424 pages, 84 line illus
What does quilting have to do with electric circuit theory? The answer is just one of the fascinating ways that best-selling popular math writer Paul Nahin illustrates the deep interplay of math and physics in the world around us in his latest book of challenging mathematical puzzles, "Mrs. Perkins's Electric Quilt". With his trademark combination of intriguing mathematical problems and the historical anecdotes surrounding them, Nahin invites readers on an exciting and informative exploration of some of the many ways math and physics combine to create something vastly more powerful, useful, and interesting than either is by itself.
In a series of brief and largely self-contained chapters, Nahin discusses a wide range of topics in which math and physics are mutually dependent and mutually illuminating, from Newtonian gravity and Newton's laws of mechanics to ballistics, air drag, and electricity. The mathematical subjects range from algebra, trigonometry, geometry, and calculus to differential equations, Fourier series, and theoretical and Monte Carlo probability. Each chapter includes problems - some three dozen in all - that challenge readers to try their hand at applying what they have learned.
Just as in his other books of mathematical puzzles, Nahin discusses the historical background of each problem, gives many examples, includes MATLAB codes, and provides complete and detailed solutions at the end. "Mrs. Perkins's Electric Quilt" will appeal to students interested in new math and physics applications, teachers looking for unusual examples to use in class - and anyone who enjoys popular math books.
Mrs. Perkins's Electric Quilt is a great book for anyone interested in the connections between mathematics and physics. Along the way, Nahin, author of many popular math books, shares many historical anecdotes about the problems and the people who studied them... A teacher of general physics or introductory calculus will find many interesting discussions that can be included in an introductory course. -- Choice Overall, this book is a really fun read. The combination of mathematics applied to real physics problems and the historical fabric within which they are woven proved a winner for me. I could write more about this volume, but I think I'll quit here--I want to get to work on some of the challenge problems. -- Barry R. Holstein, American Journal of Physics This book shows mathematics and physics at their very best, united to explore fascinating phenomena with astonishing results. -- Linda Kallam, Mathematics Teacher
For the Reader xi Preface xiii Chapter 1: Three Examples of the Mutual Embrace 1 1.1 Unphysical Laws 1 1.2 When Math Goes Wrong 6 1.3 Math from Physics 13 Chapter 2: Measuring Gravity 18 2.1 First, a Little Theory 18 2.2 Out in the Author's Garage 21 Chapter 3: Feynman's Infinite Circuit 24 3.1 An Infinity of Resistors 24 3.2 An Infinity of Reactances, and Recursion 27 3.3 Convergence--or Not? 32 3.4 Three More Infinite, All-Resistor Networks 36 Chapter 4: Air Drag--A Mathematical View 44 4.1 Air Drag Treated Broadly 44 4.2 Air Drag Treated with Some Detail 51 Chapter 5: Air Drag--A Physical View 62 5.1 The Quadratic Force Law 62 5.2 Long Falls through a Real Atmosphere 70 Chapter 6: Really Long Falls 82 6.1 Falling into the Sun 82 6.2 Falling from Heaven to Hell 86 Chapter 7: The Zeta Function--and Physics 94 7.1 A Curious Double Integral 94 7.2 Fourier Series and the Zeta Function 95 7.3 The Zeta Function in Physics 100 Chapter 8: Ballistics--With No Air Drag (Yet) 107 8.1 Shooting a Cannon in a Vacuum 107 8.2 What Makes a Champion Shot-Putter? 112 8.3 Another Cannon Question 116 Chapter 9: Ballistics--With Air Drag 120 9.1 Thin Air Cannot Be Ignored! 120 9.2 Air Drag and Baseball 126 Chapter 10: Gravity and Newton 136 10.1 The Beginnings of Modern Gravity 136 10.2 Newton's Superb Theorems 140 10.3 The Moon Test and Blowing-Up Planets 148 10.4 A Surprising Gravity Calculation 152 10.5 Gravitational Contraction 157 Chapter 11: Gravity Far Above the Earth 170 11.1 Kepler's Laws of Planetary Motion 170 11.2 Weighing the Planets 175 Chapter 12: Gravity Inside the Earth 186 12.1 Newton's Experiment 186 12.2 Gravity Inside the Earth 191 12.3 Pressure at the Center of the Earth 200 12.4 Travel Inside the Earth 203 12.5 Epilogue 209 Chapter 13: Quilts & Electricity 215 13.1 Recreational Mathematics 215 13.2 Electric Quilts 220 13.3 Three Impossibility Proofs 225 Chapter 14: Random Walks 233 14.1 Ronald Ross and the Flight of Mosquitoes 233 14.2 Karl Pearson Formulates a Famous Problem 236 14.3 Gambler's Ruin 241 14.4 The Monte Carlo Method 245 Chapter 15: Two More Random Walks 261 15.1 Brownian Motion 261 15.2 Shrinking Walks 269 Chapter 16: Nearest Neighbors 285 16.1 Cannibals Can Be Fun! 285 16.2 Neighbors Beyond the Nearest 291 16.3 What Happens When We Have Lots of Cannibals 294 16.4 Serious Physics 296 Chapter 17: One Last Random Walk 299 17.1 Resistor Mathematics 299 17.2 Electric Walks 301 17.3 Monte Carlo Circuit Simulation 305 17.4 Symmetry, Superposition, and Resistor Circuits 313 Chapter 18: The Big Noise 321 18.1 An Interesting Textbook Problem 321 18.2 The Polar Equations of the Big-Noise Flight 322 18.3 The Acceleration on a Big-Noise Flight Path 328 SOLUTIONS TO THE CHALLENGE PROBLEMS 333 SPECIAL BONUS DISCUSSION 371 Warning: Do Not Read before Reading Disscussion 17 373 Chapter 19: Electricity in the Fourth Dimension 373 19.1 The Tesseract 373 19.2 Connecting a Tesseract Resistor Cube 376 Acknowledgments 385 Index 387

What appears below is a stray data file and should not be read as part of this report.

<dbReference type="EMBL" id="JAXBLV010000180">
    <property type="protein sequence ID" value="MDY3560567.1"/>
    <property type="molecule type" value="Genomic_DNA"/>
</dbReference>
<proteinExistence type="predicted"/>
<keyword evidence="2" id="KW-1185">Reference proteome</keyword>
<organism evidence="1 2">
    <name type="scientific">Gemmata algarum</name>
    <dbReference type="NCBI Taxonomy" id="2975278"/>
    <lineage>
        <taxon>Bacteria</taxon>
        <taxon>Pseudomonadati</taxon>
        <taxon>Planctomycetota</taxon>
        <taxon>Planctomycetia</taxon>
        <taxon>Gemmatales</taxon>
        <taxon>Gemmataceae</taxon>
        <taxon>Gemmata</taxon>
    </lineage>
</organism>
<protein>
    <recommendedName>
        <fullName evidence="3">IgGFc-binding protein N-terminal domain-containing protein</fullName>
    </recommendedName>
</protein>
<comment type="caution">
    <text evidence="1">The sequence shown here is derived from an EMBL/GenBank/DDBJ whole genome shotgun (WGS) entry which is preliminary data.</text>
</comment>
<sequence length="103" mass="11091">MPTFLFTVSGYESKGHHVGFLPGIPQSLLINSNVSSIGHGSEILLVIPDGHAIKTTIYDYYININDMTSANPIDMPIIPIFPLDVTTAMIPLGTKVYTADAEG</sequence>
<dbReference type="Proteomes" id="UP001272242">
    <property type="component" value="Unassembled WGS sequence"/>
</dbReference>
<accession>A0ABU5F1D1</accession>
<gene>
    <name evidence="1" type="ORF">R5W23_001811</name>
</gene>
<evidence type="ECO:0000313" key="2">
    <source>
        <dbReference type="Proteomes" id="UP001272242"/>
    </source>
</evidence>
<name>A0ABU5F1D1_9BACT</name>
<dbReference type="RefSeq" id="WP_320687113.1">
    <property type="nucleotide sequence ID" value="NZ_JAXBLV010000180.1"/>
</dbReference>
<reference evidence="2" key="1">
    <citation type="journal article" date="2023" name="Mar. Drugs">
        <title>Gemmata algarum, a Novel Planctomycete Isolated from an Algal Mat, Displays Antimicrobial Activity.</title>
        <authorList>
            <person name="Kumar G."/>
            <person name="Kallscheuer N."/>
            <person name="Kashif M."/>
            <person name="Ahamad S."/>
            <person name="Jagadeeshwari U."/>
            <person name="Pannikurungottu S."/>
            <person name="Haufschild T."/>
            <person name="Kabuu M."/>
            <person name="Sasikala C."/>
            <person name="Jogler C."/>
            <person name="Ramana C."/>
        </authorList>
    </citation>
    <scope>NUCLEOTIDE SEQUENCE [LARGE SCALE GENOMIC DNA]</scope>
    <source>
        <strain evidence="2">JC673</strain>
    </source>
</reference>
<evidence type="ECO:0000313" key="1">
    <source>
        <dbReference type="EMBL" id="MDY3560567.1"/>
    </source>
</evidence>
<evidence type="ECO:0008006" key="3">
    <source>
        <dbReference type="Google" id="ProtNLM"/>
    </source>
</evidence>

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Paul J. Nahin is the author of many best-selling popular math books, including "Digital Dice, Chases and Escapes, Dr. Euler's Fabulous Formula, When Least is Best, Duelling Idiots and Other Probability Puzzlers," and "An Imaginary Tale" (all Princeton). He is professor emeritus of electrical engineering at the University of New Hampshire.